Step 2: Zoom the map to Laurium. On the Map tab hit the Add Data Button and select Data. Navigate to the folder where you downloaded the Sanborn Map to and select it. ArcGIS Pro will probably calculate statistics and warn you the image does not have a known coordinate system. That is okay, we are going to assign it one now.  In this tutorial we will be georeferencing in the default coordinate system of WGS84 Web Mercator but you can georeference an image in other coordinate systems as well. For example, for older maps or aerial photography you may want to use NAD83 UTM Zone 16N. In this tutorial you don't need to do anything with the coordinate system because we are using the default of WGS84 Web Mercator.

Step 3: With the layer highlighted under Drawing Order go to the Imagery Tab and click the Georeference button. Now click the Fit to Display button and the Sanborn map image should appear on your screen.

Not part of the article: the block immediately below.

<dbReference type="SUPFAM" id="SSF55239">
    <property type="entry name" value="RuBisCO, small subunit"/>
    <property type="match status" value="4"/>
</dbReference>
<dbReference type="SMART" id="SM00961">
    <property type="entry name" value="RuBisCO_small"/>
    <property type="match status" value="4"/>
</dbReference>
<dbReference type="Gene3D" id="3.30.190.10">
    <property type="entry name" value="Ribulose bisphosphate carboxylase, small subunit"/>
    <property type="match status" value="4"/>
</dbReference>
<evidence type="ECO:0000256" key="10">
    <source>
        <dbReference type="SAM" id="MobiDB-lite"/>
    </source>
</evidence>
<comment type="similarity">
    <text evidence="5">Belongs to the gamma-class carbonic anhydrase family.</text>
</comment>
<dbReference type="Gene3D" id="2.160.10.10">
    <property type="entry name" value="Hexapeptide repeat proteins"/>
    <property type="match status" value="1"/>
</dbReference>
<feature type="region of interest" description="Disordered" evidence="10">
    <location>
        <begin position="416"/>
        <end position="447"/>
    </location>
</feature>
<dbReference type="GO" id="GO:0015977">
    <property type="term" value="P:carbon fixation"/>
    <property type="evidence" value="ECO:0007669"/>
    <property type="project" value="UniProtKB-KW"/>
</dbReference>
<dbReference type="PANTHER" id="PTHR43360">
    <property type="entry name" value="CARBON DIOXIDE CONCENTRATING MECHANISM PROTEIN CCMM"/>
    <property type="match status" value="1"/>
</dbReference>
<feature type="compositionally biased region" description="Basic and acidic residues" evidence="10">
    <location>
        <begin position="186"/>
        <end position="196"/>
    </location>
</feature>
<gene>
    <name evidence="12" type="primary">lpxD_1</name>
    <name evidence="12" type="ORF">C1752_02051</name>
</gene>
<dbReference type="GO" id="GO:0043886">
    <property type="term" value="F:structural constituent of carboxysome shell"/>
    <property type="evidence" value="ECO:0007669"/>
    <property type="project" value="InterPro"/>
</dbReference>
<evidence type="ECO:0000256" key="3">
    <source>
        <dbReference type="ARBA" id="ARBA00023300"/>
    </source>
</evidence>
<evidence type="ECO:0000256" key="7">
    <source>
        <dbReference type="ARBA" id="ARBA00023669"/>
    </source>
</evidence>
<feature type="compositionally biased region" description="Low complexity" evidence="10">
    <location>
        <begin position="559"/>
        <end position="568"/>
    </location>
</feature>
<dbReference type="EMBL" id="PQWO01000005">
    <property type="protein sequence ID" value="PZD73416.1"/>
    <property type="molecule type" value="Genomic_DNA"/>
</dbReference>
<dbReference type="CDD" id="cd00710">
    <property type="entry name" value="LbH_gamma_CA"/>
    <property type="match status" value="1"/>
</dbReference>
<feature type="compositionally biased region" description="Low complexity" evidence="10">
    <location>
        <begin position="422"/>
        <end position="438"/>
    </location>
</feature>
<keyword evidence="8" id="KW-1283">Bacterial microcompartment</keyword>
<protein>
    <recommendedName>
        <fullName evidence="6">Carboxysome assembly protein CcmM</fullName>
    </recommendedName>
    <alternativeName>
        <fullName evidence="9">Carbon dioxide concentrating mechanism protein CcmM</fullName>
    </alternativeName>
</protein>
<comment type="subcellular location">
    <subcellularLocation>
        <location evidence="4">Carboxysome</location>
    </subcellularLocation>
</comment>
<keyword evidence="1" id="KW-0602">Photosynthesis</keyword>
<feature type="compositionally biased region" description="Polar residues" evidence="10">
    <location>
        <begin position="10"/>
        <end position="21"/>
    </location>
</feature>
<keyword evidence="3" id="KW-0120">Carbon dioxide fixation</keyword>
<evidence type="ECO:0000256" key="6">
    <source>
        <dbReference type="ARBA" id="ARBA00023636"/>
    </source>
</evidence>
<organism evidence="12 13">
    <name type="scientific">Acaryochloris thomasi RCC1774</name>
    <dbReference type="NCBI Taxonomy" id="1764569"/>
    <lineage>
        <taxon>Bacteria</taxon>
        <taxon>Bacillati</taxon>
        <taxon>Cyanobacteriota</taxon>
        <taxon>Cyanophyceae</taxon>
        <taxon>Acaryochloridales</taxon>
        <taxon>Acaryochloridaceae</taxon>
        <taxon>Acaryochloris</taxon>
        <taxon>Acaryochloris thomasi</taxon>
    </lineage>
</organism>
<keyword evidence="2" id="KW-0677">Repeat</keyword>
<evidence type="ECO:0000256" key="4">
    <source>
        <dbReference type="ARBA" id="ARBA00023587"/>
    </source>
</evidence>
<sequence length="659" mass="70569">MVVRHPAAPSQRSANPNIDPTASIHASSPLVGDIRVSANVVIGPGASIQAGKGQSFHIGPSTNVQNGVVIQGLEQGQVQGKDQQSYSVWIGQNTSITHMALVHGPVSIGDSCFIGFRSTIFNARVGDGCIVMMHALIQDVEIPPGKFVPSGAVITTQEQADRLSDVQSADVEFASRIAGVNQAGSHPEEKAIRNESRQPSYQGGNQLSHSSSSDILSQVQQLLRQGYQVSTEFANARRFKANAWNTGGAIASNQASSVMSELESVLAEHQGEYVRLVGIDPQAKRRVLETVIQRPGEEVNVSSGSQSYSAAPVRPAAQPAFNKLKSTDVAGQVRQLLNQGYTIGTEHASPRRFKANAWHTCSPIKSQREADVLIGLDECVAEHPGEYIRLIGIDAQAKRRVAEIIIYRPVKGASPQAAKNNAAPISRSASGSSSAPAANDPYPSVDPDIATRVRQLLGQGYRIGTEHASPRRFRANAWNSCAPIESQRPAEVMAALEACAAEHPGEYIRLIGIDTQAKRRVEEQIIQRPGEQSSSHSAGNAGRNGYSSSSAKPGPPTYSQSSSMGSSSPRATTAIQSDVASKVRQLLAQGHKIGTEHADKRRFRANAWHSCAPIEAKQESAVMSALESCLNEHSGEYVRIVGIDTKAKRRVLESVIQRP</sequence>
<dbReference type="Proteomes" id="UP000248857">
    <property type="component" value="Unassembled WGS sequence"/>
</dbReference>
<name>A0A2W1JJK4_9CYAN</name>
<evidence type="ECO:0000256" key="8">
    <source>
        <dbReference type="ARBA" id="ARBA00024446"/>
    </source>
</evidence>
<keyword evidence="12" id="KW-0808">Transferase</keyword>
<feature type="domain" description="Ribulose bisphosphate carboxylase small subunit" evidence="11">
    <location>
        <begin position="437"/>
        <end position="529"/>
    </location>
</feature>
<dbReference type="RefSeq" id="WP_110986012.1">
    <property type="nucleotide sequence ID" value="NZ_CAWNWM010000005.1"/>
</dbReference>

Step 4: Now lets look at the street intersections on the Sanborn Map. We want to georeference them to the street intersections on the basemap. Click on the Add Control Points button under the Georeference Tab. Cross hairs will appear, click on the intersection of 4th ST. and KEARSARGE ST. on the Sanborn Map. Now toggle the Sanborn Map layer off, and find the intersection of 4th St. and Kearsarge St. on the basemap and click on it. Toggle the Sanborn Map layer back on and you should see the Sanborn Map shift into that location but it still doesn't look quite right. We need to add more control points to give ArcGIS a better idea of where the Sanborn Map is actually located on the Earth!